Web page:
Advertisement

Critical Criminology

, Volume 25, Issue 1, pp 119–135 | Cite as

Marginalised: An Insider’s View of the State, State Policies in New Zealand and Gang Formation

  • Dominic Andrae
  • Tracey McIntosh
  • Stan Coster
Article

Abstract

Following the annexation of Aotearoa/New Zealand by the British in 1840, Māori, as the Indigenous people of that country, experienced loss of sovereignty through the imposition of and application of new and transformative policies, including the law and unfamiliar legal and social codes. This paper considers the state and the influential legacy of an imposed, Settler-state social welfare and criminal justice system on Māori. An explicit, insider narrative will highlight how suppression, disconnection and abandonment, made manifest through particular and abusive state policies, has informed and constructed the life pathway of a member of a culturally and socially-submerged population, the Mongrel Mob gang.

Keywords

Indigenous People Child Welfare Criminal Justice System Foster Care State Crime 
These keywords were added by machine and not by the authors. This process is experimental and the keywords may be updated as the learning algorithm improves.

Notes

Compliance with Ethical Standards

Conflict of interest

The authors have no potential conflicts of interest.

References

  1. Abowitz, K. (2000). A pragmatist revisioning of resistance theory. American Educational Research Journal, 37(4), 877–907.CrossRefGoogle Scholar
  2. Agamben, G. (1998). Homo Sacer: Sovereign power and bare life. Stanford: Stanford University Press.Google Scholar
  3. Agozino, B. (2004). Imperialism, crime and criminology: Towards the decolonisation of criminology. Crime, Law and Social Change, 41(4), 343–358.CrossRefGoogle Scholar
  4. Andrae, D. (2004). Flying the colours: New Zealand outlaw motorcycle clubs, gangs and their patches. MA thesis (Unpublished), Auckland: University of Auckland.Google Scholar
  5. Asad, T. (1991). Afterword: From the history of colonial anthropology to the anthropology of western hegemony. In G. Stocking (Ed.), Colonial situations: Essays on the contextualisation of ethnographic knowledge (pp. 314–324). Madison: University of Wisconsin Press.Google Scholar
  6. Blauner, R. (1972). Racial oppression in America. New York: Harper and Row.Google Scholar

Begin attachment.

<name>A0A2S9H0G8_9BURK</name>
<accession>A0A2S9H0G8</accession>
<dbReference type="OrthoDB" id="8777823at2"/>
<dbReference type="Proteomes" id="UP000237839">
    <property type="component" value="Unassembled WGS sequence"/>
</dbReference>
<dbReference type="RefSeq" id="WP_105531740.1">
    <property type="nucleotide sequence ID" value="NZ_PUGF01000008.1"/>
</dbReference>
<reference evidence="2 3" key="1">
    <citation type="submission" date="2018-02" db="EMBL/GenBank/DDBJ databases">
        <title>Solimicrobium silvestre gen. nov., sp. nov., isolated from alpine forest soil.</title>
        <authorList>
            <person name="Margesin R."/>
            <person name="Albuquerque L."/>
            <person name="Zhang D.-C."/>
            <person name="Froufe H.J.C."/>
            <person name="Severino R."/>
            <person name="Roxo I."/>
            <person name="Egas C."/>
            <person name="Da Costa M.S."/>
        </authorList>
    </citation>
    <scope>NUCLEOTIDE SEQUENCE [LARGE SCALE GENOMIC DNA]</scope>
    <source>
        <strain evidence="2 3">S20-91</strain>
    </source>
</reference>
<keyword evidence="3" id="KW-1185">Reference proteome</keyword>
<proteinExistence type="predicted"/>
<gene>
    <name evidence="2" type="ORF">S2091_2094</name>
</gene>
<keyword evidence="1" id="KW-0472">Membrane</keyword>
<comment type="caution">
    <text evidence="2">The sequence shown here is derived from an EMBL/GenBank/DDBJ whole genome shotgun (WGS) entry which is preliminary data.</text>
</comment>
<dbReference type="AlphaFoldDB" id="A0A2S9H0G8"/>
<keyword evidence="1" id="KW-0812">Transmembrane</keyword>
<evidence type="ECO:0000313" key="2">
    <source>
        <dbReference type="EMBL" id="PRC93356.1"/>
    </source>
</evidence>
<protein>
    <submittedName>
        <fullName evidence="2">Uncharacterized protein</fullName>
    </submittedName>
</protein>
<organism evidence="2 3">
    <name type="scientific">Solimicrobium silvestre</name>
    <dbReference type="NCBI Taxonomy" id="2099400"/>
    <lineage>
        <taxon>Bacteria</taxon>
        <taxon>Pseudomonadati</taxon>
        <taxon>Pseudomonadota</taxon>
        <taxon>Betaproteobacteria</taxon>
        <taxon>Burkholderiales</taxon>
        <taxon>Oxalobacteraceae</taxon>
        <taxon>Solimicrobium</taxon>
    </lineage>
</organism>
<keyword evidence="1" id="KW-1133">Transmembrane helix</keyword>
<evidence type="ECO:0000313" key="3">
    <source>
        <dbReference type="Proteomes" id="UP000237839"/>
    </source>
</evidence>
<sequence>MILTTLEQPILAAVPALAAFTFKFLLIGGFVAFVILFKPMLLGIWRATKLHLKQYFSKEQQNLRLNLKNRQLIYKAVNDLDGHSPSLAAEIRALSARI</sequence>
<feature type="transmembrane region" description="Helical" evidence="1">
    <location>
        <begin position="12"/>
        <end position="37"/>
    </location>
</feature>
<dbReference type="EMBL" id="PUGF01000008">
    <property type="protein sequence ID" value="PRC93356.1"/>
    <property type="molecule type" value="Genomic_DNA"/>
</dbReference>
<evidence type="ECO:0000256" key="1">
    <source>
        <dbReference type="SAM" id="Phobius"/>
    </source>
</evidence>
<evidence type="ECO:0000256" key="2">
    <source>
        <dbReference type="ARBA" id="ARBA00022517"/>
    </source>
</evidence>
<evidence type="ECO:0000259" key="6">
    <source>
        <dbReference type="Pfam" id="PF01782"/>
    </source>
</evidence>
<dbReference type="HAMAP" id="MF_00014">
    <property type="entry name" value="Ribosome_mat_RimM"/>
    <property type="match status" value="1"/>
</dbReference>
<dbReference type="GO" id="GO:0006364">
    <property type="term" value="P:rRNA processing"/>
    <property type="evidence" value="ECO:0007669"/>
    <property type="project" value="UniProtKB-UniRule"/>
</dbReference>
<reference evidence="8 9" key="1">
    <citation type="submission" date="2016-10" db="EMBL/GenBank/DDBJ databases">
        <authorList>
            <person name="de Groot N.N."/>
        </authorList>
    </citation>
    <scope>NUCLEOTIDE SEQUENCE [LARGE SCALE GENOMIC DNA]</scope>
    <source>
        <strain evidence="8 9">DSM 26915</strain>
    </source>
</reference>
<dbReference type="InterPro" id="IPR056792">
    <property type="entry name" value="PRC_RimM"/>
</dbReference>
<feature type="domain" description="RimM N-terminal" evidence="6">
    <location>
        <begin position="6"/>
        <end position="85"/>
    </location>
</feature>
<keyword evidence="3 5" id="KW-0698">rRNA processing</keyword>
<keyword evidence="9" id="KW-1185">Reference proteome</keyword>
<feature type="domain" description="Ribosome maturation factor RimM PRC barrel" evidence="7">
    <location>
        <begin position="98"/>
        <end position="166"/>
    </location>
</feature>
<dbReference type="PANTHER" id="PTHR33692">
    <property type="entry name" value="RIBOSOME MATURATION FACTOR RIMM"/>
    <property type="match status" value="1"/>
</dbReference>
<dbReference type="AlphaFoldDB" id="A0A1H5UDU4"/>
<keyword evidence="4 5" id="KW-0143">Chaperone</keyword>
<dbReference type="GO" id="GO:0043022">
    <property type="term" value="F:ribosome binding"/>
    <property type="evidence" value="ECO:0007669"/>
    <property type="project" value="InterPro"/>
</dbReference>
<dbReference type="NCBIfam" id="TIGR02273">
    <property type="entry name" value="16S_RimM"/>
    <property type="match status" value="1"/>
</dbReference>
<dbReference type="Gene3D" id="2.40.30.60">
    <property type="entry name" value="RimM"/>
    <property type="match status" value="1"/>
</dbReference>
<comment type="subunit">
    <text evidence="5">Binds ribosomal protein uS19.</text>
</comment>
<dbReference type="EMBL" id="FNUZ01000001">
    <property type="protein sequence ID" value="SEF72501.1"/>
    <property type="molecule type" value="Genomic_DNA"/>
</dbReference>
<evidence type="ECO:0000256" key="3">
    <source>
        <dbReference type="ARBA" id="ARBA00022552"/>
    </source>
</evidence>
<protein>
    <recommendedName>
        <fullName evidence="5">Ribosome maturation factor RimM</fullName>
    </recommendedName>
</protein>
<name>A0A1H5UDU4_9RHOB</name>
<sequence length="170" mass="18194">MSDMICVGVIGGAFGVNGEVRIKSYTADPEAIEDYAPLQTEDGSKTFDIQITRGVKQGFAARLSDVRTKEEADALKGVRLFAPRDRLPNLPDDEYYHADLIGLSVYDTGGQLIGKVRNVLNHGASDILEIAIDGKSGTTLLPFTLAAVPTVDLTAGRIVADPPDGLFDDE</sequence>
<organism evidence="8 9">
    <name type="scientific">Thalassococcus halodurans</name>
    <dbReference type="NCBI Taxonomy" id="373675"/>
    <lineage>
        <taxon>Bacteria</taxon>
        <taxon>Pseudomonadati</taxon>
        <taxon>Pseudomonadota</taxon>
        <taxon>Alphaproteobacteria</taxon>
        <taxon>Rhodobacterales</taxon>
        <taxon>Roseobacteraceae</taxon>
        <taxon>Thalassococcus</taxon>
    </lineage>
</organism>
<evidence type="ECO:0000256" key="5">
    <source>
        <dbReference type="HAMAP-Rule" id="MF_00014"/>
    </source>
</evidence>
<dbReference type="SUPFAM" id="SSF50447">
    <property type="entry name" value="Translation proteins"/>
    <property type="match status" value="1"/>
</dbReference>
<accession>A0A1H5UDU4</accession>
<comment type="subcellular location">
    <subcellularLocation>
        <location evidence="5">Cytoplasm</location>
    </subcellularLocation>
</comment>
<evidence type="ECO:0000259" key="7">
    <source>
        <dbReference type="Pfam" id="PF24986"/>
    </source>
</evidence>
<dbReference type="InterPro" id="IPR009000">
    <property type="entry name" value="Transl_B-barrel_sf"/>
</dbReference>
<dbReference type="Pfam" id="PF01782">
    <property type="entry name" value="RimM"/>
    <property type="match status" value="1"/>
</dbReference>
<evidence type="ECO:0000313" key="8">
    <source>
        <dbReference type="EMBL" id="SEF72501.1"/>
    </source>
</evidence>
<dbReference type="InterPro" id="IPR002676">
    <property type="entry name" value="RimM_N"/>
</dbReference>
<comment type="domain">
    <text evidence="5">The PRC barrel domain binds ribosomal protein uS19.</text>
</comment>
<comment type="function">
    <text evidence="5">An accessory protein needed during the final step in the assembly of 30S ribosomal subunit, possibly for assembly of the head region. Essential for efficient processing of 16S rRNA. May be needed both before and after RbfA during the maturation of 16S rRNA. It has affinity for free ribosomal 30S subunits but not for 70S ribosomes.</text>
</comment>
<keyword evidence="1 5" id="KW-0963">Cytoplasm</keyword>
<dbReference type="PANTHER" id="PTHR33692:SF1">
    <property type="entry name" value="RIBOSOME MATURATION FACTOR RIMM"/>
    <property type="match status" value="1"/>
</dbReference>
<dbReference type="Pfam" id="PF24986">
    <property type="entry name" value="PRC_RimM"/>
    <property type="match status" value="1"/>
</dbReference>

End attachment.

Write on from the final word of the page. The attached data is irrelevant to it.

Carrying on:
7. Bull, S. (2009). Changing the broken record: New theory and data on māori offending. Paper presented at Addressing the Underlying Causes of Offending: What is the Evidence? Institute of Policy Studies. Wellington: Victoria University.Google Scholar
  8. Carr, J., & Tam, H. (2013). Changing the lens: Positive developments from New Zealand. International Association of Youth and Family Magistrates. January Edition, 14–19.Google Scholar
  9. Cohen, S. (1980). Folk devils and moral panics: The creation of the mods and rockers. London: MacGibbon & Kee.Google Scholar
  10. Cohen, D. (2011). Little criminals: The story of a New Zealand Boys’ home. Auckland: Random House.Google Scholar
  11. Crowe, M. (1996). Cutting up: Signifying the unspeakable. Australian and New Zealand Journal of Mental Health Nursing, 5, 103–111.Google Scholar
  12. Cunneen, C., & Tuari, J. (2016). Indigenous Criminology. Bristol: Policy Press.CrossRefGoogle Scholar
  13. DeKeseredy, W. (2011). Contemporary crtitical criminology. London: Routledge.Google Scholar
  14. Ferrell, J. (2003). Cultural criminology. In M. Schwartz & S. Hatty (Eds.), Controversies in critical criminology (pp. 71–84). Cincinnnati OH: Anderson Publishing.Google Scholar
  15. Friere, P. (1970). Pedagogy of the oppressed. New York: Herder and Herder.Google Scholar
  16. Galtung, J. (1969). Violence, peace and peace research. Journal of Peace Research., 6(3), 167–191.CrossRefGoogle Scholar
  17. Gilbert, J. (2013). Patched: The history of gangs in New Zealand. Auckland: Auckland University Press.Google Scholar
  18. Goffman, E. (1961). Asylums. Essays on the social situation of mental patients and other inmates. New York: Anchor Books.Google Scholar
  19. Gramsci, A. (1971). Selections from the prison notebooks of Antonio Gramsci (1929–1935). London: Lawrence & Wishart.Google Scholar
  20. Green, P., & Ward, T. (2004). State crime: Governments, violence and corruption. London: Pluto.Google Scholar
  21. Hall, S. (1979). The great moving right show. Marxism Today., 23(1), 14–20.Google Scholar
  22. Heywood, A. (1994). Political ideas and concepts: An introduction. Basingstoke: Macmillan.Google Scholar
  23. Jackson, M. (1988). The Māori and the Criminal Justice System: He Whaipanga Hou: A new perspective. Wellington: Department of Justice.Google Scholar